Population shift

Msgr. Owen F. CampionIt is a sign of what is happening. Another new Catholic church in the Atlanta archdiocese has opened, Mary Our Queen. It features artifacts and other items from St. Gerard’s Church in Buffalo, New York, which has closed.

The magnificent new Cathedral of the Holy Name of Jesus in Raleigh, North Carolina, includes beautiful Stations of the Cross from a church in Philadelphia that no longer is open. I met a pastor in Tennessee whose parish is planning a new church. He had just returned from Ohio, where he had purchased the high altar, tabernacle and statues from a church no longer open.

This transfer of art suggests how the Catholic population of this country is moving. Because of this, the Church is booming in the South and Southwest.

For example, Pope St. John XXIII established the Archdiocese of Atlanta in 1962, which then listed about 40,000 Catholics. Today the Catholic population of the archdiocese is over 1 million. This surge has occurred in living memory.

Forty years ago, the Diocese of Raleigh had about 30,000 Catholics on its lists. Today it has about 250,000 Catholics.

If the Archdiocese of New York had grown as much as the Atlanta archdiocese in the past 60 years, New York today would have 26 million Catholics. The Philadelphia archdiocese today would list 14 million, Boston 20 million.

Hispanic immigrants account for much of this growth, but the majority of newcomers into Southern and Southwestern dioceses are native-born Americans arriving from New England and the Midwest.

Meeting this wave of arrivals is a challenge. One Southern bishop recently told me that if his diocese had the priests, he would announce five new parishes the next morning. When Catholic schools are closing in many places, new Catholic schools are opening south of the Mason-Dixon Line.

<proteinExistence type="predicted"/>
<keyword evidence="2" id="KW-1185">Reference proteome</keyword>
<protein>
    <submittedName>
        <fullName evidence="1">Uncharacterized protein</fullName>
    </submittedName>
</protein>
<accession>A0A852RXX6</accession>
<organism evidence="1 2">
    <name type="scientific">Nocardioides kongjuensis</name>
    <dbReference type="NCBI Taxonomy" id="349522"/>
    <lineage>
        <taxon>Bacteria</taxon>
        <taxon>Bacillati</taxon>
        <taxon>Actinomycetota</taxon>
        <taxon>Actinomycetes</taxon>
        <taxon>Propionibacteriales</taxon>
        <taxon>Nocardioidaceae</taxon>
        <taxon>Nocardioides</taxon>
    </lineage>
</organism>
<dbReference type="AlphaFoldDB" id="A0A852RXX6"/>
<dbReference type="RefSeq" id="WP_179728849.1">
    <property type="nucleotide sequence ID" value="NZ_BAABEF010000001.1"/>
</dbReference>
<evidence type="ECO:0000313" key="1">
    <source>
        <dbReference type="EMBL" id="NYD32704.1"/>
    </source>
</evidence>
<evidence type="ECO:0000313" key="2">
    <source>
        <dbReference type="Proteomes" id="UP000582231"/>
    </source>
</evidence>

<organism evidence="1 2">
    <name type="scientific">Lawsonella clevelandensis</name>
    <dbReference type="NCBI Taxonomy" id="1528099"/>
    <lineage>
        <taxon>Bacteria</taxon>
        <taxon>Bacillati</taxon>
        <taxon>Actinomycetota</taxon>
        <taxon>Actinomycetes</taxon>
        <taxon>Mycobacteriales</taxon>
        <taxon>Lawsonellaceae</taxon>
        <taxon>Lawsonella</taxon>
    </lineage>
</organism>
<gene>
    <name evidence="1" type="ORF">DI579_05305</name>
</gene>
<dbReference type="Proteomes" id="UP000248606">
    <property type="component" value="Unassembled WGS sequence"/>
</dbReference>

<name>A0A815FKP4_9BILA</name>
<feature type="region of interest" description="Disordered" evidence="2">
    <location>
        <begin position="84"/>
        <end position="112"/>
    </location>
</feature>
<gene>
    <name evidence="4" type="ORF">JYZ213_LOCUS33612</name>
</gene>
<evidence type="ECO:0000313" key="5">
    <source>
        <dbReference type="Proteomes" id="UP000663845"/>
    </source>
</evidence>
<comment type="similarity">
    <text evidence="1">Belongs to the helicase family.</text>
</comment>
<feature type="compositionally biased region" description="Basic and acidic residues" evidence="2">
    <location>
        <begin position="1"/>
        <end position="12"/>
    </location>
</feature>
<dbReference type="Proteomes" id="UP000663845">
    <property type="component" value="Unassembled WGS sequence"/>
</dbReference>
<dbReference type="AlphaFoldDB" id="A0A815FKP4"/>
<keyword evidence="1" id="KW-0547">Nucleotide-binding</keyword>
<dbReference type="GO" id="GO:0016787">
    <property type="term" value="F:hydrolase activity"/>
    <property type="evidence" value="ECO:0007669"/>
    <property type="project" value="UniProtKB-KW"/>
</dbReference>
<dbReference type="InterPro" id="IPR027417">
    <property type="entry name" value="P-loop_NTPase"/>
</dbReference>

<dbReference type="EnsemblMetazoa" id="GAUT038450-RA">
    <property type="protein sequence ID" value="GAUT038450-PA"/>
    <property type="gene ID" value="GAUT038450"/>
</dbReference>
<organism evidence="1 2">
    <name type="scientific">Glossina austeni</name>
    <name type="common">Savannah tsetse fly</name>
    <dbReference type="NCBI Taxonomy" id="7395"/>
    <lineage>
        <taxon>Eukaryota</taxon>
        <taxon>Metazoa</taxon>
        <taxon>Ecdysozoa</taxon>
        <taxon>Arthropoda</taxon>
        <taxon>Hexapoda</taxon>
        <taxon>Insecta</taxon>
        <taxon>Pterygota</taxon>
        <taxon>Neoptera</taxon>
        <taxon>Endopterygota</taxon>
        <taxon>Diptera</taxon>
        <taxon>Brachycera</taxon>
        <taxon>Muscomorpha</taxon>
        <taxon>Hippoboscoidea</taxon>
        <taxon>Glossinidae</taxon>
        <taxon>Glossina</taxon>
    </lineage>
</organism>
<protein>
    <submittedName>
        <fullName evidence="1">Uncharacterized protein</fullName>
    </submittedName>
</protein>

No one knows how many Catholics who are moving into the South and Southwest retain ties with the Church. I fear that more than a few drift away. Still, a sizeable number of newcomers connect with the Church when they arrive. It makes sense. They have left everything near and dear, but the Catholicism in Charlotte, or Jacksonville, or Fort Worth is just like the Catholicism that they knew in Detroit, Scranton or Milwaukee. They feel at home.

Other factors occur. Despite all the changes in culture, welcoming still is a very important part of life for Southerners and Southwesterners. Reaching out to strangers is expected. Keeping strangers at a distance seems very odd. Second, regardless of shifts in attitudes and habits, religion and formal church affiliation remain important to people in the South and Southwest.

Personally, I have watched this population shift among American Catholics in my lifetime. I thought about it during the election of 2016. I remembered the eruption of anti-Catholic prejudice when Catholic John F. Kennedy ran for the White House in 1960. JFK lost my home state of Tennessee. Catholics knew that they were a minority, excluded and mistrusted. But in 2016, the state lieutenant governor and the mayors of all three of Tennessee’s major cities, Knoxville, Memphis and Nashville, were practicing, public Catholics and big vote-getters.

The growth, the building and the realities accompanying it all bring a vitality and an excitement. It is hard to be a Catholic in Birmingham, or Little Rock, or Savannah, and feel that the Church is dying.

Again, look at all the new Catholic churches. The new cathedrals in Knoxville and Raleigh are among the most beautiful and largest Catholic houses of worship in America, built for now and for the future.

Msgr. Owen F. Campion is OSV’s chaplain.

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